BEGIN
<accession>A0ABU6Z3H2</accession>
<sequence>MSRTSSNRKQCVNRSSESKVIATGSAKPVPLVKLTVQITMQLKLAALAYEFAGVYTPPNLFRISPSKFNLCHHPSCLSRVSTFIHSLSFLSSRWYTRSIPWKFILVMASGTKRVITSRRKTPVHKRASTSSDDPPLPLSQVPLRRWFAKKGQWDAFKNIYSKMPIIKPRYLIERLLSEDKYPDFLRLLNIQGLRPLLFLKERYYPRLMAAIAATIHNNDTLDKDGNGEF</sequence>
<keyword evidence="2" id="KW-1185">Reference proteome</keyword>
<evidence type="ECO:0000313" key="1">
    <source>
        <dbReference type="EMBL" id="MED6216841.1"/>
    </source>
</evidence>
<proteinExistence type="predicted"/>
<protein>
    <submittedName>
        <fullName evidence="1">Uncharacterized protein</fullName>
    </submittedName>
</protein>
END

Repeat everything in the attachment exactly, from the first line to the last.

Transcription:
<accession>A0ABU6Z3H2</accession>
<sequence>MSRTSSNRKQCVNRSSESKVIATGSAKPVPLVKLTVQITMQLKLAALAYEFAGVYTPPNLFRISPSKFNLCHHPSCLSRVSTFIHSLSFLSSRWYTRSIPWKFILVMASGTKRVITSRRKTPVHKRASTSSDDPPLPLSQVPLRRWFAKKGQWDAFKNIYSKMPIIKPRYLIERLLSEDKYPDFLRLLNIQGLRPLLFLKERYYPRLMAAIAATIHNNDTLDKDGNGEF</sequence>
<keyword evidence="2" id="KW-1185">Reference proteome</keyword>
<evidence type="ECO:0000313" key="1">
    <source>
        <dbReference type="EMBL" id="MED6216841.1"/>
    </source>
</evidence>
<proteinExistence type="predicted"/>
<protein>
    <submittedName>
        <fullName evidence="1">Uncharacterized protein</fullName>
    </submittedName>
</protein>